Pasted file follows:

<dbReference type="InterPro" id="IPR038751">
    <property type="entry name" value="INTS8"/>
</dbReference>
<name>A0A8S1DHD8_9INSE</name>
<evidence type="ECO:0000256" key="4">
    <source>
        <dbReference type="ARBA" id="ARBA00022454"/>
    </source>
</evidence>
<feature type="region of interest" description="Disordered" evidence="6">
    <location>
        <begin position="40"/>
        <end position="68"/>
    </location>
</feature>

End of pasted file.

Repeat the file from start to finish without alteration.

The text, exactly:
<dbReference type="InterPro" id="IPR038751">
    <property type="entry name" value="INTS8"/>
</dbReference>
<name>A0A8S1DHD8_9INSE</name>
<evidence type="ECO:0000256" key="4">
    <source>
        <dbReference type="ARBA" id="ARBA00022454"/>
    </source>
</evidence>
<feature type="region of interest" description="Disordered" evidence="6">
    <location>
        <begin position="40"/>
        <end position="68"/>
    </location>
</feature>